This feature series will focus on the Cloud 66 Toolbelt and is organized into three parts: for beginners, intermediate and advanced level users. This is part three.
In the preceding post of this series, I included a set of command lines that will help you get more confident with using Toolbelt commands in your terminal. I also pointed readers to the Toolbelt visualization page, which mimics how our Toolbelt commands work to give you a better understanding of what happens behind the scenes. This post will focus on advanced command lines to help you move from 'karate kid' to becoming 'Mr. Miyagi'.
#1 Login to the Cloud 66 UI from your terminal
For security reasons, the Cloud 66 Toolbelt uses OAuth 2 to authenticate and authorize access to your Cloud 66 account from your terminal window. With access granted, you can use all our
cx command lines like create, delete, scale and deploy your stacks and more.
Once Cloud 66 Toolbelt is authorized on your computer, use a
$ cx login command line to open up a browser and login to your account. You will be able to login without entering your password or 2fa.
NOTE: for Team Accounts
In a scenario where there is more than one user assigned to one account, the account owner can control who on the team can use the Toolbelt to login to the account. You can configure the permissions on the Teams page.
Check out our help page for more details.
#2 (Slave) Database management
There are two simple command lines that allow you to configure the slave database server, that you've replicated.
- Promote Slave to standalone master
Pre using this command the slave server must have been replicated and configured via Cloud 66 UI. Once that is done you can promote your slave database server to become a master.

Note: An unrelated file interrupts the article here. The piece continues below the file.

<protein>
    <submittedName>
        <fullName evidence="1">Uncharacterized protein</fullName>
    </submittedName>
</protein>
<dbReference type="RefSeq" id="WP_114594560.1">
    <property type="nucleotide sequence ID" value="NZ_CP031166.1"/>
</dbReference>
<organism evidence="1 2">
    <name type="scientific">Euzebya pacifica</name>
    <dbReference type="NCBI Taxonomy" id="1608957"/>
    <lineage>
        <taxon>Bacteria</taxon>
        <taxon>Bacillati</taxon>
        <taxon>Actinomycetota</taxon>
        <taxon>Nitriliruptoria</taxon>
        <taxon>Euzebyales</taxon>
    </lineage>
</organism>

$ cx databases promote-slave -s "My Awesome App" my_slave_server_name
- Slave re-synchronizes with master
There are many reasons why your master and slave database server will get out of sync, such as Database size, frequency of change, networking between servers to name a few. In these cases the
resyn-slave command is helpful.
$ cx databases resync-slave -s My_Awesome_App my_slave_server_name
For more information on database management, parameters, and downtime details visit our help page.
#3 Lease ports
This command line is very useful when you need to open a port on your server firewall to allow temporary access from a specific IP address.
You can achieve that from your terminal via our toolbelt, for example:
$ cx lease -s "My Awesome App" -f 220.127.116.11 -t 30 -e production
Check out our help page on Stack network settings for more info on fine-grained access control.
#4 Service management with toolbelt
Toolbelt allows you to easily manage your services from the comfort of your terminal window, with just a few simple command lines.
- Starting from listing your services.
$ cx services list command line, you'll be able to list all the services on the given stack, including the number of running containers in case of the Docker stack.